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Dining & Culinary Switching to Healthier Fryer Oil

Purdue Dining & Culinary will transition to the use of a healthier, sustainable and allergen-free fryer oil by the end of 2019.

Dining & Culinary will begin using high oleic soybean oil in its operations in October, with a complete transition in all operations expected by the end of the year. The soybean oil will be locally sourced from soybeans grown on farms in Indiana. While highly refined soybean oil does contain trace amounts of soy protein, the concentration is too low to elicit an allergy response – making it friendly for people with soy allergies.

High oleic soybean oil provides a healthier alternative to standard vegetable oils. High oleic soybeans are free of trans fat and have been shown to produce a 4-11 percent reduction in calories in various fried foods according to Qualisoy, an independent, third-party collaboration that promotes the development of soybean traits. The Food and Drug Administration (FDA) states that oils high in oleic acid may also reduce the risk of coronary heart disease.

Dining & Culinary previously partnered with the Department of Food Science in the College of Agriculture to test the performance of locally-sourced soybean oil and its impact on food quality in Hillenbrand Dining Court. Staff performed sensory tests with students, comparing french fries cooked in high oleic soybean oil with those cooked in canola oil, which had traditionally been used for frying in the residential dining courts. In addition to confirming the health benefits of soybean oil, it was found that fries cooked in the high oleic soybean oil don’t transfer flavors the way canola oil does.

“What this means that when you eat french fries cooked in the high oleic soybean oil, you don’t have to worry that they will taste like something else,” says Bruce Haumesser, director of culinary operations and executive chef. “For example, a fish flavor doesn’t transfer to the fries.”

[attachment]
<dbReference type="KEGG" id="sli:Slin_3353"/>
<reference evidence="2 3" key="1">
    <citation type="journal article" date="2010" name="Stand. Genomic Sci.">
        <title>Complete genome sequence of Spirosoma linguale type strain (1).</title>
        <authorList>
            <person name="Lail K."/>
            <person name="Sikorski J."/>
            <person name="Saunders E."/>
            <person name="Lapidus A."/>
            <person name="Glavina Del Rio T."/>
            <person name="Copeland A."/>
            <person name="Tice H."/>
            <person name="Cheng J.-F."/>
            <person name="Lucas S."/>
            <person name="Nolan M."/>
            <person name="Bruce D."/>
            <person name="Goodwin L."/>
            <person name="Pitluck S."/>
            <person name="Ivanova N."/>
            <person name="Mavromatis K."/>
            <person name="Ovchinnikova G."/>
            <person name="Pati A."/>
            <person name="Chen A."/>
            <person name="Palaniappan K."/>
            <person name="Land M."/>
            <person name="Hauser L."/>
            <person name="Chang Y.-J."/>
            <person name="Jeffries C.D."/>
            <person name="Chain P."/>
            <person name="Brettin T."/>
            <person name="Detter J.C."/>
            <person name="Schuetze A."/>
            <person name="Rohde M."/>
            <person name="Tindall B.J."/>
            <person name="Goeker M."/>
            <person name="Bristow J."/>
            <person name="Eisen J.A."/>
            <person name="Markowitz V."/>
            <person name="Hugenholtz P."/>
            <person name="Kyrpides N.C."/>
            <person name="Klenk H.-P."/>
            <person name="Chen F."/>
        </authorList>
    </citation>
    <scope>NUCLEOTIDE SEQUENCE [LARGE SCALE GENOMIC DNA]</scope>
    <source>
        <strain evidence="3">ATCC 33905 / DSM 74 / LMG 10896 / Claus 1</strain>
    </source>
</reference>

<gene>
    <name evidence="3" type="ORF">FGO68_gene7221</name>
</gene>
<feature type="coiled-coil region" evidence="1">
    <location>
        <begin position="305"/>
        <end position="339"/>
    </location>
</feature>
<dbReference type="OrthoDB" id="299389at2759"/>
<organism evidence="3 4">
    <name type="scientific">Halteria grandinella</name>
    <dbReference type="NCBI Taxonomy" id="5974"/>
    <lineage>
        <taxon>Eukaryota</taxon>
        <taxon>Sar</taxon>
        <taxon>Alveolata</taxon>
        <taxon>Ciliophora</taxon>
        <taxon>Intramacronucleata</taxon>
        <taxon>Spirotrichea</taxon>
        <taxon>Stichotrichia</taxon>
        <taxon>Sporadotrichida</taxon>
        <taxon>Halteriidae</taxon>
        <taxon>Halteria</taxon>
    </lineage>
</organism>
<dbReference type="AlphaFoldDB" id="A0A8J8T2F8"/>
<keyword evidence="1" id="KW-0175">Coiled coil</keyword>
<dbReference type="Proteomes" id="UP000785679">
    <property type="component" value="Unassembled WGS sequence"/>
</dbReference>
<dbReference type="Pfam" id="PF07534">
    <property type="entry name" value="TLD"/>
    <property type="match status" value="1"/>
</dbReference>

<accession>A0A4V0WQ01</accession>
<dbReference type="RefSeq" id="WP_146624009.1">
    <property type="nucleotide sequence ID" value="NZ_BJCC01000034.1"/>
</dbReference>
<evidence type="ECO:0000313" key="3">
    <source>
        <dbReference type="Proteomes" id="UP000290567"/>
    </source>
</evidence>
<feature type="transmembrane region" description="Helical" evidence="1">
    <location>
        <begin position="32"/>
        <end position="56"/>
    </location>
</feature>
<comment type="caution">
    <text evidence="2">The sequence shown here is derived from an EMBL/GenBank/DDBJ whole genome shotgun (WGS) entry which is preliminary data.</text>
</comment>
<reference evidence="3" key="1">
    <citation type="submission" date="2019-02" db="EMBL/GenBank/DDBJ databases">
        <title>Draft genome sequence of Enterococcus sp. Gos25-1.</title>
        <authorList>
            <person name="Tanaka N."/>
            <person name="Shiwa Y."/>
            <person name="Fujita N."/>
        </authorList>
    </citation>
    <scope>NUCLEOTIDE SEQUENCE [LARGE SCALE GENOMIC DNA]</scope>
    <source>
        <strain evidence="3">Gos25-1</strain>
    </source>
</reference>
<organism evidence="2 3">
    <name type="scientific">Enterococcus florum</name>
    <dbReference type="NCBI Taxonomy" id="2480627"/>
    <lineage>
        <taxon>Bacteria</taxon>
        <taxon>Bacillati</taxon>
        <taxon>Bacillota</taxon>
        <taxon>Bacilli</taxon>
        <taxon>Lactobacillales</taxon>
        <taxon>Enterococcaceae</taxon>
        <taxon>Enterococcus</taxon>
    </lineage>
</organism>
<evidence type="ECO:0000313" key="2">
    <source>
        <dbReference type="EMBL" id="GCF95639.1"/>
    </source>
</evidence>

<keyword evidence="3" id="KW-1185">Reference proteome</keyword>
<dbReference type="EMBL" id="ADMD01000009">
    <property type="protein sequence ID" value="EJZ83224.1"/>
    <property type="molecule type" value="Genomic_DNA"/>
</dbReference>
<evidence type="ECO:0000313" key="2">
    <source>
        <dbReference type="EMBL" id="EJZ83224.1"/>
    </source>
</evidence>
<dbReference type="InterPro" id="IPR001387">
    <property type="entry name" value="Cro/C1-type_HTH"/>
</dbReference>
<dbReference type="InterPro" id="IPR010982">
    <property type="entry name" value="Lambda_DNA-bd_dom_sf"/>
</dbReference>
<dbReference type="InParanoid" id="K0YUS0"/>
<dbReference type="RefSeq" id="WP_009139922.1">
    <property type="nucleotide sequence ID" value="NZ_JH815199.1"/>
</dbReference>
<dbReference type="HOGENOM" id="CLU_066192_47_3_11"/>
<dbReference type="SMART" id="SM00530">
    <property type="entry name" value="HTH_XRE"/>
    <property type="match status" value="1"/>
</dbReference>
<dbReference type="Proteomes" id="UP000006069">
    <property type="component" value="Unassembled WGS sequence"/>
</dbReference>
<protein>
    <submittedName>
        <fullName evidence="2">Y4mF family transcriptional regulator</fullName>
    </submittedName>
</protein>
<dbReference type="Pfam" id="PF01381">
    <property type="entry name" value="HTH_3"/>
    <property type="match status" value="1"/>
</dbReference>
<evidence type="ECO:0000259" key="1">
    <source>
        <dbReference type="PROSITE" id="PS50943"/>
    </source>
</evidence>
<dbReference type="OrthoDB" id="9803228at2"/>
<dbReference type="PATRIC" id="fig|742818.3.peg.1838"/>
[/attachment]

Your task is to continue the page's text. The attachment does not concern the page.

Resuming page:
The testing phase in Hillenbrand Dining Court was recognized with a bronze award in sustainability by The National Association of College & University Food Services (NACUFS) in 2017. NACUFS is a recognized leader of the higher education foodservice industry, helping develop programs and best practices for member institutions.

High oleic soybeans are a relatively new product to the market, having only been grown commercially since 2011. They are grown in 13 states but are primarily grown and processed in Indiana, Iowa and Ohio. In addition to being locally available, high oleic soybean oil can be used for a longer period of time in fryers.

“The longer fry life is part of why this is a more sustainable product throughout the entire supply chain,” says Haumesser. “We have to buy less of the product to meet our needs, farmers have to grow less of the product to meet our needs, we transport the product a shorter distance with less product involved and we don’t have to use as much energy or space to store the product once we have it.”

Dining & Culinary’s mission is to nourish and inspire the Purdue community. The organization embraces a focus on co-curricular education and leadership development as an integral part of the Purdue experience. Dining & Culinary offers more than 100 internships and intentional learning opportunities as part of its commitment to partnering with Purdue students.


Writer: Matt Vader: writer/social media coordinator, Purdue Student Life Marketing, mvader@purdue.edu